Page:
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Economic Savings and Costs of Periodic Mammographic Screening in the Workplace

Economic Savings and Costs of Periodic Mammographic Screening in the Workplace

We easily believe that which we wish.-Pierre Corneille (1606-1684)

This politically correct paper suffers from two basic problems common to the medical literature focusing on costs, effectiveness, cost-effectiveness, and benefits. First, society can go medically bankrupt providing care that is "cost-effective." Second, wishing won't make it so.

Bankrupting Society With Cost-Effective Care

This paper suggests that the health benefit of mammographic screening in the workplace is substantial and falls within the range of cost-effective medical care. No one will argue that mammography for women over the age of 50 reduces the risk of death from breast cancer by approximately 30%. Few other interventions are as clearly effective in screening.

The problem is in paying for this benefit. The benefit of mammographic screening in women over the age of 50 is substantial enough and the cost of the test low enough that the cost-effectiveness ratio is within accepted bounds. Eddy and others have estimated this ratio to be $20,000 to $50,000 per year of life saved, less than the currently accepted "benchmark" of about $50,000 [1,2].

However, society can go bankrupt even when providing "cost-effective" care. Remember that this is additional money that must be expended. It is not cost-savings by a long stretch. Only pneumococcal and flu vaccines yield true cost savings in adults; all other medical interventions add cost even it they provide some benefit. If we keep adding procedures that are "cost-effective," we could clearly be spending 20% of our gross national product on health care within a few years. There are several ways to divide the "medical commons," but it must be recognized that once all the "grass" is gone, there is no more green stuff.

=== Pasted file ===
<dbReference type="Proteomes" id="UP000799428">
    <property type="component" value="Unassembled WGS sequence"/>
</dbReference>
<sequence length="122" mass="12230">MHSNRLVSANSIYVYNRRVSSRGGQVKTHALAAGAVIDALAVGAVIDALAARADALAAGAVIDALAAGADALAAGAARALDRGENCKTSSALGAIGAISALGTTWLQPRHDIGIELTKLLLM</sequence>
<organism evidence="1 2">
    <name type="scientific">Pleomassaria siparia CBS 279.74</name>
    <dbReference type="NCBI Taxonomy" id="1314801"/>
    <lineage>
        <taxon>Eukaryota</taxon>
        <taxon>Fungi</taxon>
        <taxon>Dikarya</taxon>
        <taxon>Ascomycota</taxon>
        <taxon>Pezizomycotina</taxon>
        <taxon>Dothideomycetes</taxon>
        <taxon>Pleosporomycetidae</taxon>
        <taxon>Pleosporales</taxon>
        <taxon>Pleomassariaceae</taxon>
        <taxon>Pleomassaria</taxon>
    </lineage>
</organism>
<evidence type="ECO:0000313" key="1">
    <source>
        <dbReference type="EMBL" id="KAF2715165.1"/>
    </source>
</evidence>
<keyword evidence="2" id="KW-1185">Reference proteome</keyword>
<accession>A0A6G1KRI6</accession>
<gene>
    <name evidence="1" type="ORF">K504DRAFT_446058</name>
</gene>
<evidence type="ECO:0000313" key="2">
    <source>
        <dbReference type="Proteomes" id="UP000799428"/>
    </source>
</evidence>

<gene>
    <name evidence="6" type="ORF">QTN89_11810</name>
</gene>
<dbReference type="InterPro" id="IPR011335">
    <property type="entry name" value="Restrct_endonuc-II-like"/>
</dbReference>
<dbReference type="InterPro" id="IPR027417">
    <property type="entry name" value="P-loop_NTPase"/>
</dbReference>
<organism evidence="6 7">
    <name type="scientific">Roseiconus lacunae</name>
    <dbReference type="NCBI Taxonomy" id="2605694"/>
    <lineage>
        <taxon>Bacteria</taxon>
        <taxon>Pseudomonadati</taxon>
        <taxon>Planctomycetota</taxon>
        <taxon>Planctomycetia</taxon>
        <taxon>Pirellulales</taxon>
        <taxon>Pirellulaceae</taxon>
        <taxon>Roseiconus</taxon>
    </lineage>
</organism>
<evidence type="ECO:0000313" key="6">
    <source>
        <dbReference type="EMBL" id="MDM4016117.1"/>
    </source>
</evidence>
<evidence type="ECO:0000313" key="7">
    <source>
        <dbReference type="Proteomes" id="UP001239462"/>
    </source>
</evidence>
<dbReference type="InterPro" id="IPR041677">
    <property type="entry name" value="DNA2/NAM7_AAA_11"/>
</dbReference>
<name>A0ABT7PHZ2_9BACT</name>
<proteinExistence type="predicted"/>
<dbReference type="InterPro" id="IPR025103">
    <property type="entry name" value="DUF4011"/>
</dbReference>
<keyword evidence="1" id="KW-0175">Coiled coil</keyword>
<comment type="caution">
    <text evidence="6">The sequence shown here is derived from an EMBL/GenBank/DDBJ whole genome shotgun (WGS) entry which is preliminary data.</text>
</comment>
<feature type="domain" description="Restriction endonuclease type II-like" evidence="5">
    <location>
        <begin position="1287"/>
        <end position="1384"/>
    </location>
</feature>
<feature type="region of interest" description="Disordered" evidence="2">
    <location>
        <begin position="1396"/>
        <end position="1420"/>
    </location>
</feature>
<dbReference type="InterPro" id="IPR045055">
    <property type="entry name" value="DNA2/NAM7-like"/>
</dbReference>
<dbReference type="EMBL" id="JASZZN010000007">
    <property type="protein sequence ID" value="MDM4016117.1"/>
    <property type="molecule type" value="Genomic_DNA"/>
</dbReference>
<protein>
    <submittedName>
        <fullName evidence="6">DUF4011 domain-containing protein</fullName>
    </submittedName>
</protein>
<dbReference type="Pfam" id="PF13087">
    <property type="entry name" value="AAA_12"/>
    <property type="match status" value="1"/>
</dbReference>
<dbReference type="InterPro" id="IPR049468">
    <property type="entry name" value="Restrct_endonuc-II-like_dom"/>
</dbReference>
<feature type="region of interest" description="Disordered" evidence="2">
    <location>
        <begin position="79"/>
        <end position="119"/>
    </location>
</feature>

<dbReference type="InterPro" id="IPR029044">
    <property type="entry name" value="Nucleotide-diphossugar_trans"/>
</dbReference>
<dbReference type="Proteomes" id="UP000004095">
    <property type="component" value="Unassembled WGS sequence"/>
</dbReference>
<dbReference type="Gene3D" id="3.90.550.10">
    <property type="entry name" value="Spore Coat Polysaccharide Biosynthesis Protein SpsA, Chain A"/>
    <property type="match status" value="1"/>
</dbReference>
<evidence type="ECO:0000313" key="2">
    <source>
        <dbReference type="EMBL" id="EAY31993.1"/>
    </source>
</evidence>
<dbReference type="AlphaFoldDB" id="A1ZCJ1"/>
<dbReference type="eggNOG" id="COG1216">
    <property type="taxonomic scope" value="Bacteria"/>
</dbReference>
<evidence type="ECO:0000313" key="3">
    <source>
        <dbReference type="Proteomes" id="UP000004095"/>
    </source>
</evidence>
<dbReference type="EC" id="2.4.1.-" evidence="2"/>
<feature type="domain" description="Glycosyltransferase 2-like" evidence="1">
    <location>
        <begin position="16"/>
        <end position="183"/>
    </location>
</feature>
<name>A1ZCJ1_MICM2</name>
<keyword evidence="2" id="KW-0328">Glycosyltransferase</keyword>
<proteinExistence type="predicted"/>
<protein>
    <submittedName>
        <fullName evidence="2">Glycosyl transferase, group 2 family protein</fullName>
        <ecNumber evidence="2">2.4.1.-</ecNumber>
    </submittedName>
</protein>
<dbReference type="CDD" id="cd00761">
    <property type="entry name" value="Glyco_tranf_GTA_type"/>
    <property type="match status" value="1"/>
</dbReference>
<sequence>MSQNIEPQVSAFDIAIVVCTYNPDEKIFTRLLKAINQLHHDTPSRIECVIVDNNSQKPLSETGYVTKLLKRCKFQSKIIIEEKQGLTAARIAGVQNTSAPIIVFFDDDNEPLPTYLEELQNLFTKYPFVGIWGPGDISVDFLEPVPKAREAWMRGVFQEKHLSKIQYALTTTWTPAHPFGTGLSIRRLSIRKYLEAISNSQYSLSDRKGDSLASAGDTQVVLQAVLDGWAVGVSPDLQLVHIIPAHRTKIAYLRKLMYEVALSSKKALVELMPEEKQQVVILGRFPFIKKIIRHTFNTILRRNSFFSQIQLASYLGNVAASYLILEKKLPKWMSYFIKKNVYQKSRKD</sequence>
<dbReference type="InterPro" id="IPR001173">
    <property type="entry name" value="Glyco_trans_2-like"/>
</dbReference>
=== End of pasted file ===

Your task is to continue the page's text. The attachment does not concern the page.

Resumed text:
The cost-effectiveness ratio of mammographic screening in women under the age of 50 is even more problematic. Assuming that it works (an assumption I believe but cannot prove), and using David Eddy's estimate of the benefit (which is reasonably generous), the cost is still $232,000 per year of life saved [3]. So, here is an intervention that is effective but probably too effective for society to afford, and it was not included in a recent evidence-based benefit package [4].

Wishing Won't Make It So

I disagree with some of the wished-for conclusions of the authors. I do this with reluctance because I hope that they are correct, but I simply cannot prove it.

First, there is no evidence to date that a group of women at high risk for breast cancer can be effectively screened any more than can overall populations. These women at high risk can be identified [5]. It certainly makes sense that women with the highest risk for breast cancer would be those who might benefit from intensive screening, because the detection rate would be higher. It may also be true that the denser mammographic pattern in high-risk women makes the test less efficient in detecting curable disease, and leads to a much higher rate of nonproductive biopsies. However, there are no reliable data to support these contentions.